exsert from Orthodoxy and Heterodoxy AFR talk by F.A.S. Damick
Orthodoxy and Roman Catholic Differences - Part 1
(3:52) "Roman numeral number two, letter A, The Development of Doctrine.
Roman Catholic Doctrine develops, such in a way that new doctrines appear which are absent in previous centuries. Because the Roman Catholic faith is not 'backwards compatible', to borrow a computing term, that means that a good Catholic from 200 years ago, could be in danger of excommunication were he alive today. As an example, papal infallibility was denied by many Catholics including bishops, until the official definition of the dogma in 1870, they all remained good Catholics before 1870, now they would be excommunicated.
(19:56) second, Saint Paul, our patron, withstood Saint Peter, to his face, over Peter's temporary acceptance of the Judaising heresy. Gal 2:12 At the council in Jerusalem, which decided this matter, it was the local Bishop, James, not Peter, who spoke for the apostolic assembly. Peter's personal authority as the supposed first pope, was nowhere appealed to, nowhere. In fact, Peter, was in the wrong.
(25:33) Papal infallibility. This is the teaching that the pope is infallible in questions of faith and morals when speaking ex cathedra, which means, from the throne and always has, always has been, since Saint Peter. From Vatican I, which defines this dogman in 1870.
"This seed(?) of Saint Peter, always remains unblemished by any error, in accordance with the divine promise of our Lord and Saviour to the prince of his disciples. This gift of truth and never failing faith was therefore divinely conferred on Peter and his successors in this seed(?), so that they might discharge their exalted office for the salvation of all. We teach and define, as a divinely revealed dogma, that when the roman pontiff speaks ex cathedra, that is when, in the exercise of his office as shepherd and teacher of all Christians, in virtue of his supreme apostolic authority, he defines a doctrine concerning faith or morals to be held by the whole church, he possesses, by the divine assistance promised to him by blessed Peter, that infallibility which the divine redeemer willed his church to enjoy, in defining doctrine concerning faith or morals. Therefore, since definitions of the Roman pontiff are of themselves and not by the consent of the church, irreformable. So then, should anyone, God forbid, which have the temerity to reject this definition of ours, let him be a nathama."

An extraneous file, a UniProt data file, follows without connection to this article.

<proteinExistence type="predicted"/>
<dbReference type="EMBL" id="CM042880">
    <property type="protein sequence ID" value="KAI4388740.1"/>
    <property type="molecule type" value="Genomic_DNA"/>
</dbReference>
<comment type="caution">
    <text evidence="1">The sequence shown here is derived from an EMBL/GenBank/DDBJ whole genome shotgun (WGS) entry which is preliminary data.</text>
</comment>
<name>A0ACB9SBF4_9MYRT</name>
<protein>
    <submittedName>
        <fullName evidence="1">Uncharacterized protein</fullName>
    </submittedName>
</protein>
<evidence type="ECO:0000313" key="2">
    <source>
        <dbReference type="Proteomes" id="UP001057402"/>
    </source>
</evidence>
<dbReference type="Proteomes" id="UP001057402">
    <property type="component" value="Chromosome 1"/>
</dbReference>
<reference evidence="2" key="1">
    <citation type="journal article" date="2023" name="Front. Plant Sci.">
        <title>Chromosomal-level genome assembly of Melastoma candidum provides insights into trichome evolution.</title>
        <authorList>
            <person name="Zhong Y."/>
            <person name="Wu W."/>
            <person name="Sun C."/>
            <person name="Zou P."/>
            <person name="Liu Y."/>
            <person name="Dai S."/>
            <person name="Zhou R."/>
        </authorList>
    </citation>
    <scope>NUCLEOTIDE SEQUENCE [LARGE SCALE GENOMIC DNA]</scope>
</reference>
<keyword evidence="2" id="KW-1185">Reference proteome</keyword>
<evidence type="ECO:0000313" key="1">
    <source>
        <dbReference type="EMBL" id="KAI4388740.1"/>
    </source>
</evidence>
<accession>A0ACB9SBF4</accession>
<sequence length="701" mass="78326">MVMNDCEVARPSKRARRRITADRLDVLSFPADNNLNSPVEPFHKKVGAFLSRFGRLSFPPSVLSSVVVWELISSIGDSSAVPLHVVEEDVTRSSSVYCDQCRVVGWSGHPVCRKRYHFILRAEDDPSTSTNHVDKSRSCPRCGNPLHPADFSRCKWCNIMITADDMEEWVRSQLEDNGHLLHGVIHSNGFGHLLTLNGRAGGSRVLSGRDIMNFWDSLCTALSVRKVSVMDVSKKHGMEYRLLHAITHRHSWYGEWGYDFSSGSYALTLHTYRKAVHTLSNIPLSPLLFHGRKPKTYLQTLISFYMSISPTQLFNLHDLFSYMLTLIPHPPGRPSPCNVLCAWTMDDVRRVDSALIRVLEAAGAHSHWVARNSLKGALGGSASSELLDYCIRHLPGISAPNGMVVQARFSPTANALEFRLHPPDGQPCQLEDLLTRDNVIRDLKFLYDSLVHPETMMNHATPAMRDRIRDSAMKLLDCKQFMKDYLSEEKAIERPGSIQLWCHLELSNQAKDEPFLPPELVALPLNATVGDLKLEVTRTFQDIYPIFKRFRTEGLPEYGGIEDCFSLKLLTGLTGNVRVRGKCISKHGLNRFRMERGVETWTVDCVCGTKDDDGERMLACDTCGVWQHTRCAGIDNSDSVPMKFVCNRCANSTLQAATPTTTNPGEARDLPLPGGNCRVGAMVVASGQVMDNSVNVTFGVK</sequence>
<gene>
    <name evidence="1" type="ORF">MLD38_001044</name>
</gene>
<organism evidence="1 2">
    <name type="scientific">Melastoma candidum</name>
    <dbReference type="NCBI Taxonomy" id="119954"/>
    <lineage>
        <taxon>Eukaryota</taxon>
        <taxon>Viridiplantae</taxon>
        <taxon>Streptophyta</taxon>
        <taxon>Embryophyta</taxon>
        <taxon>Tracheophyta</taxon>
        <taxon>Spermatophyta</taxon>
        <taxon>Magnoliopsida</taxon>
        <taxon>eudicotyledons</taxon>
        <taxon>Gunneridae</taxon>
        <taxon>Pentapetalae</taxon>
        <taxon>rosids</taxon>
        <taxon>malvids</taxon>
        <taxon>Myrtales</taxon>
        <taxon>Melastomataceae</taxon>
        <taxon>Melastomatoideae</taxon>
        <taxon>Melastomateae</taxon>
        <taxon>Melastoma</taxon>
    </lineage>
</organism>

Pretty clear, pretty clear, umm, particularly note the phrase, "not by consent of the church" (repeats the quote) This is a power the pope enjoys, of himself. Doesn't have to ask anyone permission or get anyones approval.
Here are some historical problems and Orthodox objections to this doctrine. First, this is a practical problem, there is no single agreed upon list of infallible statements made by the pope. Thus rendering this dogma almost useless in actual practise. There is no official formula which all Roman Catholics agree, indicates an infallible ex cathedra statement. Saint Peter, we mentioned this, was rebuked by Saint Paul for being a Judaiser, so if the first pope, er, fell into heresy, Then where was his infallibility?"
(the question marks in bracks are mine because i couldn't make out what the word he was saying)
My confused parts are this
Ok i picked out these parts of the talk because he is basically saying that before 1870 the Pope could make mistakes and after, because of the doctrine changes or dogma definitions, w/eva, the Pope was only infallible when he was speaking from his position in his office as Pope yeah?? So when Andrew says that Peter got it wrong and Paul was in his face about it, Peter was just being himself and socially not mixing or eating with the Gentiles when the Jews was around (thas what i understand anyways) Peter wasn't in his office making official statements, so i don't think this is a fair point. The Pope is only infallible when he is in a certain position. Not just when hes hanging out being a bloke.